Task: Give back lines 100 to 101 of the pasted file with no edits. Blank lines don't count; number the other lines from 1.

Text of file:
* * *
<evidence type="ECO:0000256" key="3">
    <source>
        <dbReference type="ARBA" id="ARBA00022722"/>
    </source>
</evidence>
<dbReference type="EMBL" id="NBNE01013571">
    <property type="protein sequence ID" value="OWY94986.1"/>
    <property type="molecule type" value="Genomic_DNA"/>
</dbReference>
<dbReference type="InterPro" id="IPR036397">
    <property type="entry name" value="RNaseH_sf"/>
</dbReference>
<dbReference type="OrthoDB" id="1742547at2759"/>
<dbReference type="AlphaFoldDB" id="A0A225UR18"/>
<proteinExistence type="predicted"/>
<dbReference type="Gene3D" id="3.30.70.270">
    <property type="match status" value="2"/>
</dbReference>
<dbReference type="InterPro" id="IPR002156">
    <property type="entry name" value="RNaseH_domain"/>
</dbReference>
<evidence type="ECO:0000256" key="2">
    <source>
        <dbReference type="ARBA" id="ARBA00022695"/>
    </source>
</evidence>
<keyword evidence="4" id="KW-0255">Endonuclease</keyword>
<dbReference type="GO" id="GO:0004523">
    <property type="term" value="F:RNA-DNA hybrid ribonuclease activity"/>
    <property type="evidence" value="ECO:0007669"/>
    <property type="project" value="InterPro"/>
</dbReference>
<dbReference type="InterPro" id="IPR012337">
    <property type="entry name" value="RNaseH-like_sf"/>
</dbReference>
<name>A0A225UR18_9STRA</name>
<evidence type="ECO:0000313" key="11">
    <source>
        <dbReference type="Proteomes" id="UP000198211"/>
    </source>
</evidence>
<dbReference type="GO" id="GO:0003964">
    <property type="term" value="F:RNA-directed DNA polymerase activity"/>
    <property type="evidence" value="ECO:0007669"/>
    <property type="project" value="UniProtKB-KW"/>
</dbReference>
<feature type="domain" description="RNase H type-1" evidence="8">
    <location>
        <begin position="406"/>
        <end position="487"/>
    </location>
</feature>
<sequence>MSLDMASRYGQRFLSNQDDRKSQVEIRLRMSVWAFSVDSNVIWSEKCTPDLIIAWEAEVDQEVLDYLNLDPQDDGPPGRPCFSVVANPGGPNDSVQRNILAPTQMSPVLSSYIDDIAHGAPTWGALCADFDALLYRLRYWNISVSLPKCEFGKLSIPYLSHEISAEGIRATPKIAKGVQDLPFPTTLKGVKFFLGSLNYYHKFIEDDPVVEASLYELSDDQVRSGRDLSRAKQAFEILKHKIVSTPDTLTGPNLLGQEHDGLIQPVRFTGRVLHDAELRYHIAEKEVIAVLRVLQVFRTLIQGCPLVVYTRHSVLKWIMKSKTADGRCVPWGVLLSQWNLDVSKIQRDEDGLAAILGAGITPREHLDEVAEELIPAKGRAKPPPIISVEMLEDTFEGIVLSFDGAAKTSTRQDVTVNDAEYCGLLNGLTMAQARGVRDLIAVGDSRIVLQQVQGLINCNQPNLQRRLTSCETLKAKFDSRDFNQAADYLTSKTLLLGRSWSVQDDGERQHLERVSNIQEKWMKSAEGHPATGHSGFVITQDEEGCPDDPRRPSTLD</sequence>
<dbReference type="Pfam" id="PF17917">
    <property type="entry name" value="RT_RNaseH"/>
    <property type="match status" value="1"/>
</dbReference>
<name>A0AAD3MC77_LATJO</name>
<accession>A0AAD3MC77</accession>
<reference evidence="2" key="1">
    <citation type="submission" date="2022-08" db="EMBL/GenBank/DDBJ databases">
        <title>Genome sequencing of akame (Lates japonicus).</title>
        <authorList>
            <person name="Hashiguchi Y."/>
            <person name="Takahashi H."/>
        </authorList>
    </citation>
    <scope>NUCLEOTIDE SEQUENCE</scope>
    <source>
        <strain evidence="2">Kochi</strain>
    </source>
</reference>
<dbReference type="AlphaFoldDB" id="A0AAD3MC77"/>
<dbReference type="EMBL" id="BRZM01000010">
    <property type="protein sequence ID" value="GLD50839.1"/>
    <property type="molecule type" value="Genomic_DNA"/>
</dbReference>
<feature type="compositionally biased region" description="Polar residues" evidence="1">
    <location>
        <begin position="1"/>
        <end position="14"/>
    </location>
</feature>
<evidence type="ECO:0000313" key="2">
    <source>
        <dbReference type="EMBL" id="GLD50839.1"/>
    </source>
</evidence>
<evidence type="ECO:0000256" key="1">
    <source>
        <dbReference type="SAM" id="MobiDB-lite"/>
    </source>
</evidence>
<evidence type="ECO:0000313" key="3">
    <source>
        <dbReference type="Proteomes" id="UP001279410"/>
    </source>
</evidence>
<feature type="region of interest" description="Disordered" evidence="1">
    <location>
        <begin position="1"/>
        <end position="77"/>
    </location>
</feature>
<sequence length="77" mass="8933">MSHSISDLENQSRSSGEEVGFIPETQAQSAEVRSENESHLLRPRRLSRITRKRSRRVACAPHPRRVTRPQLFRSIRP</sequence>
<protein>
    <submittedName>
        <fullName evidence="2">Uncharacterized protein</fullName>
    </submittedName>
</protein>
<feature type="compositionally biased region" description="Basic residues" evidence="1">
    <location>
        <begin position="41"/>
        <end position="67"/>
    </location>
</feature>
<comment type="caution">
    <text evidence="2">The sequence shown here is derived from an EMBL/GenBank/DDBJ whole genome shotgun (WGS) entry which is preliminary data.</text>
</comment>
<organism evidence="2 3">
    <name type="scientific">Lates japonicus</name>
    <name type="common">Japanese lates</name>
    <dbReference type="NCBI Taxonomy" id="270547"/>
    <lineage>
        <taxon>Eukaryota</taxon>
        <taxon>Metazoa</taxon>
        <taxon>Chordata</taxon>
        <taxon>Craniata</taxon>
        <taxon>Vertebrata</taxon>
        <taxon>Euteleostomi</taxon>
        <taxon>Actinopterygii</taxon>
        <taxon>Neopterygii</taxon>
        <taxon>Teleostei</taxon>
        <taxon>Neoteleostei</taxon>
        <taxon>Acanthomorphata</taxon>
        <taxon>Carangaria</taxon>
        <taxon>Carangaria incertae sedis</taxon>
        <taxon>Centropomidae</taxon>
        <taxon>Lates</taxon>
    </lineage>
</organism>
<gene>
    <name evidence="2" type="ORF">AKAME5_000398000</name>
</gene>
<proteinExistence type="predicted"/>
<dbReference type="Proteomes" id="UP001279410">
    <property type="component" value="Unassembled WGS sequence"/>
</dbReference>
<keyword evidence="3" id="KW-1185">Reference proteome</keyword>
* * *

    <location>
        <begin position="1"/>